As we were taking our seats, they played a bunch of short video clips - mentions of Amazon on TV, Amazon TV commercials, and the like. (Amazon discontinued TV advertising a few years ago and chose to put that portion of their budget into their free shipping program instead.) Many of them were funny. Jeff Bezos is a nut.
Bill Maher was the host of the show, and he started off with a short standup routine. He's a very funny guy. It took him about two minutes to start in on the political jokes... big surprise. "Our president wears a cowboy hat. Cowboy hat, cowboy boots, cowboy belt, the whole deal. The thing is, cowboys don't exist anymore. There are no more cowboys. And that makes what you're wearing a costume. Why don't you dress as a pirate while you're at it?" (Somewhat misquoted, I'm sure.) Another favorite, from later in the show: "New rule. You're not allowed to talk to me about dreams you had if I'm not in them. Your dreams have a very limited audience - that's why they're only playing in your head."
After his routine, Norah Jones came on. She probably played for close to an hour. I was quite impressed... the one song of hers they keep playing on the radio over and over again doesn't do justice to the full range of her music. (This doesn't change the fact that That One Song was the only one of hers I recognized.) A lot of her music has a slight country twist to it - not enough to make me dislike it, but just a little bit in the beat and the guitars. Norah herself seemed to be a very down-to-earth person, and maybe even a little shy on stage.
Then Bill Maher had interviews with a few different authors, as well as Lawrence Kasdan, screenwriter of Star Wars V and VI (and the reason they didn't suck), talking about the DVD market and the way it's made it possible to see nearly any movie ever made. A lot of the stuff he said applied to VHS too, so it wasn't particularly enlightening, but one interesting point is that the public is in general far more knowledgeable about the moviemaking process and the industry than they were 10 years ago, in part due to the DVD features.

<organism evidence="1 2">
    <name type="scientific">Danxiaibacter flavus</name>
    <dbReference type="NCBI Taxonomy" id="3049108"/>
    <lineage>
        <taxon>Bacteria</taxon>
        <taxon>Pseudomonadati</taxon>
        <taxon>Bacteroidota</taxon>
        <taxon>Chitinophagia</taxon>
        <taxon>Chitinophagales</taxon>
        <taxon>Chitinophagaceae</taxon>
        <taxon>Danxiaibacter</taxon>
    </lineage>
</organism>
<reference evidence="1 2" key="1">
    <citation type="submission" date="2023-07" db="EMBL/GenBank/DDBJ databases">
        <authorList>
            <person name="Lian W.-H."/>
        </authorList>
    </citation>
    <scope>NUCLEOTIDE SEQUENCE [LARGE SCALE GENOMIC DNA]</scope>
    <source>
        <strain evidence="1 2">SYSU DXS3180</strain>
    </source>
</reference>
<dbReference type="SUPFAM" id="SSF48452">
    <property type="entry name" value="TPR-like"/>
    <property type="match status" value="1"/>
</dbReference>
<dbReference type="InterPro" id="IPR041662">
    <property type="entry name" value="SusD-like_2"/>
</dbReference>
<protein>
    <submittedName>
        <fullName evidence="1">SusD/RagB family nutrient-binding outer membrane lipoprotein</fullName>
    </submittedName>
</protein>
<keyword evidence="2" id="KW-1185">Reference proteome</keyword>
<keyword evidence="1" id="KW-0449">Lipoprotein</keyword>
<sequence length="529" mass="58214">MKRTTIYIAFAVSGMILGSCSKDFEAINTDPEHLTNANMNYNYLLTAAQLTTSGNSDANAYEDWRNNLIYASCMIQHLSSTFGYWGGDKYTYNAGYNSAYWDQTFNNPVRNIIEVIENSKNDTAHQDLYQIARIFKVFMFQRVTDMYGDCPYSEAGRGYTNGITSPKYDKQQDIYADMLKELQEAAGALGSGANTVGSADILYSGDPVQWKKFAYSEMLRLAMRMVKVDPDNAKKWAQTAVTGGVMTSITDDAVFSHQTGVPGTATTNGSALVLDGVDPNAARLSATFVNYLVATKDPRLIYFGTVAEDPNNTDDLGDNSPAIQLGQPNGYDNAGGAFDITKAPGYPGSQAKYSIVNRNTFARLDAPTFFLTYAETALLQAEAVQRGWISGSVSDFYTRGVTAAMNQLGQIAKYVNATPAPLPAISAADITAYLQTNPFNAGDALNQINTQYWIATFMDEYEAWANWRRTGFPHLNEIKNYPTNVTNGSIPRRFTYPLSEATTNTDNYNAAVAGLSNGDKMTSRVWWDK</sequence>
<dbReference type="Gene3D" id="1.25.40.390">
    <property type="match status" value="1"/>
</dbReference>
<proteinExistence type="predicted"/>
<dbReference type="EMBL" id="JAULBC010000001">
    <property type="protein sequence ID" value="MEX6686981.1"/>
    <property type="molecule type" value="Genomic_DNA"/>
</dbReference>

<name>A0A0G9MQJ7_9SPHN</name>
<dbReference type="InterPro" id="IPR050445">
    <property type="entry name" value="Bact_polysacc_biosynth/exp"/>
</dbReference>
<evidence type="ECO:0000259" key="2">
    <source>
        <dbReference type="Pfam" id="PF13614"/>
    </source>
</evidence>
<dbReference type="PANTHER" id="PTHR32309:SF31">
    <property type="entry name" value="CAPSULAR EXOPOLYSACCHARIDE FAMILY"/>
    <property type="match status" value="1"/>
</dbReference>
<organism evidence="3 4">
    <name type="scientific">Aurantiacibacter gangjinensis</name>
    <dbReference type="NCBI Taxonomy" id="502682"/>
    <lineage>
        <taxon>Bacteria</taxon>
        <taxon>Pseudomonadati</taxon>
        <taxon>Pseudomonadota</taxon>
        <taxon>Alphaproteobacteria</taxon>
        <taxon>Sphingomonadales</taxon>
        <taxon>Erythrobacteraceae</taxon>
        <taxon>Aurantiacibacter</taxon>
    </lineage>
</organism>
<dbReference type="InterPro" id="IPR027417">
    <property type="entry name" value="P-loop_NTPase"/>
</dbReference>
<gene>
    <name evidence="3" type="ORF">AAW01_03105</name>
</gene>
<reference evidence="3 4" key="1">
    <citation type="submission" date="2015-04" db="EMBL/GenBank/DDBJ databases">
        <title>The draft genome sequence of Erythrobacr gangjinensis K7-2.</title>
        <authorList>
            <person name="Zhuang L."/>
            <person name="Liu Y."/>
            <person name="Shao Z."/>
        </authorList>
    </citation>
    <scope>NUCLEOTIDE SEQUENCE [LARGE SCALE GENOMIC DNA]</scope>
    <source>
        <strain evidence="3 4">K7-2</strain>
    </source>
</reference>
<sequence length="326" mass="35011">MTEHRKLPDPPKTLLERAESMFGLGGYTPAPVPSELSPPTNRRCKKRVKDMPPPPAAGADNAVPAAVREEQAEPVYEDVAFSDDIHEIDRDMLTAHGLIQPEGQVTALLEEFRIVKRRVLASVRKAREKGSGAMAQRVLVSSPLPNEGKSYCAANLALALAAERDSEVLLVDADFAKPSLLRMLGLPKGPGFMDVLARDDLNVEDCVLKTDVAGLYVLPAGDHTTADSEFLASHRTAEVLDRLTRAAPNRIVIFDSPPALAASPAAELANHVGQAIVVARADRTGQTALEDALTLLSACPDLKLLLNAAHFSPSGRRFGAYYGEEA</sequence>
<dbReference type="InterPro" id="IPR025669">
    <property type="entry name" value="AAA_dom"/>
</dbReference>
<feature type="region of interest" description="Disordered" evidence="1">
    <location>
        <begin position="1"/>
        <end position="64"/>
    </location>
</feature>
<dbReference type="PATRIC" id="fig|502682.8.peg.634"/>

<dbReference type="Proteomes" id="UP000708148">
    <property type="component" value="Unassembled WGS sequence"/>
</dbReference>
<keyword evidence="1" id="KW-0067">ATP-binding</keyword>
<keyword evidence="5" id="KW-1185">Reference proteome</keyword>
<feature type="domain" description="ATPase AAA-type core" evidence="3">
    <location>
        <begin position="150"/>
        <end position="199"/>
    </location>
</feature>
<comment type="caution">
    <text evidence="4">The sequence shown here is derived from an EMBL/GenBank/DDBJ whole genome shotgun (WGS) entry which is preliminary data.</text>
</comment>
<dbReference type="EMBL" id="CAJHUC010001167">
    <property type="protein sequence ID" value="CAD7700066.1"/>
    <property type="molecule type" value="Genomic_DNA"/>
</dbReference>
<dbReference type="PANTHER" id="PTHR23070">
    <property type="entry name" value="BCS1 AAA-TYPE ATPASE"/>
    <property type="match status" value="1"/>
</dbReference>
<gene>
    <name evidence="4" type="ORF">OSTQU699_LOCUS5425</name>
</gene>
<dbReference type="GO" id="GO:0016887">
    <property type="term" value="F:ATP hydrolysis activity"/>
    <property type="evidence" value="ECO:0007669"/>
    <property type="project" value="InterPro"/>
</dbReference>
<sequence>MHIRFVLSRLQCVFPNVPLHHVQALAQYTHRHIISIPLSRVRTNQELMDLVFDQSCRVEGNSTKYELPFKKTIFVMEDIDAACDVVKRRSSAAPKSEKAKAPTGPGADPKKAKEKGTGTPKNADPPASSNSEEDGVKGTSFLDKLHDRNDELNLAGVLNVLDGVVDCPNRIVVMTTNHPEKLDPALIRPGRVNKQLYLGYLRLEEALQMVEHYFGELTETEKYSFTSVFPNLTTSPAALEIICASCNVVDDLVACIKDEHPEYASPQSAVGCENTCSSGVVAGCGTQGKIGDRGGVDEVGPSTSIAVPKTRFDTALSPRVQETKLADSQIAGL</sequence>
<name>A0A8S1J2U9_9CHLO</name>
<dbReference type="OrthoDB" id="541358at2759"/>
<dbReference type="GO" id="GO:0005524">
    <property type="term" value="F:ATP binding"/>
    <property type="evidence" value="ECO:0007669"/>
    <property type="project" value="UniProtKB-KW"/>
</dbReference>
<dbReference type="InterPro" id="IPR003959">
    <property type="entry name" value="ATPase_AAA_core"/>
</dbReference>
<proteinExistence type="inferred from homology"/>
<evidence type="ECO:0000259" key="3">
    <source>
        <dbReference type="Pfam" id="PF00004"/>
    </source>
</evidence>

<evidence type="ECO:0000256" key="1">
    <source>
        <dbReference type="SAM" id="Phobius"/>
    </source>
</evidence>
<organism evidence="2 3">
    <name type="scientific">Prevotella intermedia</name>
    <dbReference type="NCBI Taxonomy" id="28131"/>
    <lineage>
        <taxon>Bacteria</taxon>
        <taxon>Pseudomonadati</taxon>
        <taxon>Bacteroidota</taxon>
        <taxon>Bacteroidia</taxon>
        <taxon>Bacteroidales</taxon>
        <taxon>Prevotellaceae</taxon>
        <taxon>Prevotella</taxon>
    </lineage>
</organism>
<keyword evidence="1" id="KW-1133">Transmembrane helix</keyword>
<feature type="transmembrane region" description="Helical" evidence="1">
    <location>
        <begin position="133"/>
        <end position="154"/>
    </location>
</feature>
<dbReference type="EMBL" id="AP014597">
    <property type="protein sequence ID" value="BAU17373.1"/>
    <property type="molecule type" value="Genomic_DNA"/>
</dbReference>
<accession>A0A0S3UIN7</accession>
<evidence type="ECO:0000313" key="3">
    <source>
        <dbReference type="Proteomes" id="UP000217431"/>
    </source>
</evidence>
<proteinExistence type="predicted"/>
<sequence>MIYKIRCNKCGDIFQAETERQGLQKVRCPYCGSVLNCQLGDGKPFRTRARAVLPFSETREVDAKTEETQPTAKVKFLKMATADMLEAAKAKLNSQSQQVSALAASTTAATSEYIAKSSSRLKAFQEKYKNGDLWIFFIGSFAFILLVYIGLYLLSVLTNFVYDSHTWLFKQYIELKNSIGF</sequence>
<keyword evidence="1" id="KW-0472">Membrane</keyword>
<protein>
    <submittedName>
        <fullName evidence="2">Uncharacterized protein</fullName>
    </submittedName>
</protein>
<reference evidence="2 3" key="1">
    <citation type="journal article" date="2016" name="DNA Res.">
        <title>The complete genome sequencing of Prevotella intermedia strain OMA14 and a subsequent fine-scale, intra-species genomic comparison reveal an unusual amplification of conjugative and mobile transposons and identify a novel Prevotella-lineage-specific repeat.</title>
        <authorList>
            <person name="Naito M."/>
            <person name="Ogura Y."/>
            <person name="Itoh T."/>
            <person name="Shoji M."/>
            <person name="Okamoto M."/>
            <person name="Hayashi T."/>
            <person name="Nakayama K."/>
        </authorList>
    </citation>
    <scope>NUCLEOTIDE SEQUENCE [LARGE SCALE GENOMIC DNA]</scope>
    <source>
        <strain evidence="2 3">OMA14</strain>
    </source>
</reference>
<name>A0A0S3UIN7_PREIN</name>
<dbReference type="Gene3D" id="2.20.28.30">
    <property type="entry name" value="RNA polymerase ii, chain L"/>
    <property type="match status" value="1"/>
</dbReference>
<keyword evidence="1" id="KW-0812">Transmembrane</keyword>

Along that line, the next thing we saw was a bunch of footage from the Lord of the Rings trilogy, mostly focusing on planning and shooting of the fight scenes. (A lot more of that was CG than I thought!) Nifty stuff, anyway.
There was another author, and then Daniel Handler, appearing "on behalf of Lemony Snicket" (who had apparently made a mistake and showed up on the shores of the Amazon instead). "I'll be singing the Count Olaf Song for you, and as we now have a pro-torture government, I'll be accompanying myself on the accordion." (Those of you who've heard the song before know how silly it is...)
One more interview with one more author, and then on to Bob Dylan! It was kind of cool actually seeing a live performance by someone of his legendary stature, but I have to admit I was a little underwhelmed. "Lay Lady Lay" was the only song he played that I recognized, and he did weird things with the melody. It might not be surprising, but he didn't sing parts of the song in a much smoother, higher voice like he does in the original recording - I suspect he doesn't even have that voice anymore. He only sang around five or six songs on his own, too. But at the end, Norah Jones came back onstage, and they did a duet of "I Shall Be Released". That was probably my favorite part of the concert - they actually went together really well, and it's a good song, too.
When the concert was over, I came back home. I was going to finish tonight's Scatterplot strip, but I ended up finishing off HP6 instead. (I managed to get it done today, though, and it's now up.)
Today, I went out to broomball practice in preparation for next Sunday's company picnic. I made a broom (by taking an existing broom, chopping its bristles off up to the first set of stitches (to make it more sturdy) and duct-taping them to the back of the part that was left (for added weight and stability), and covering the whole thing in black duct tape. As people completed their brooms, they started joining a half-field scrimmage. Eventually that was expanded into a full-field scrimmage, and by the end we had a pretty good idea of who was good at what (out of the nine (out of eighteen) people who showed up). We'll nail this down some more at the next practice on Wednesday.
After that, a lunch over at the bar and grill across from the field, a bus ride home (with a stop at the store), and finishing up Scatterplot. After I'd completed that, I relaxed and finished reading Dark Knight Returns. Pretty cool, very dark. What do you expect? Oh, and on my way home I got a good view through a wonderfully clear sky of Rainier with its snow faces lit up against the sky, in the afternoon sun. I still love that sight.
Now... well, it's been an exhausting weekend, and I'll be sleeping soon. Good night.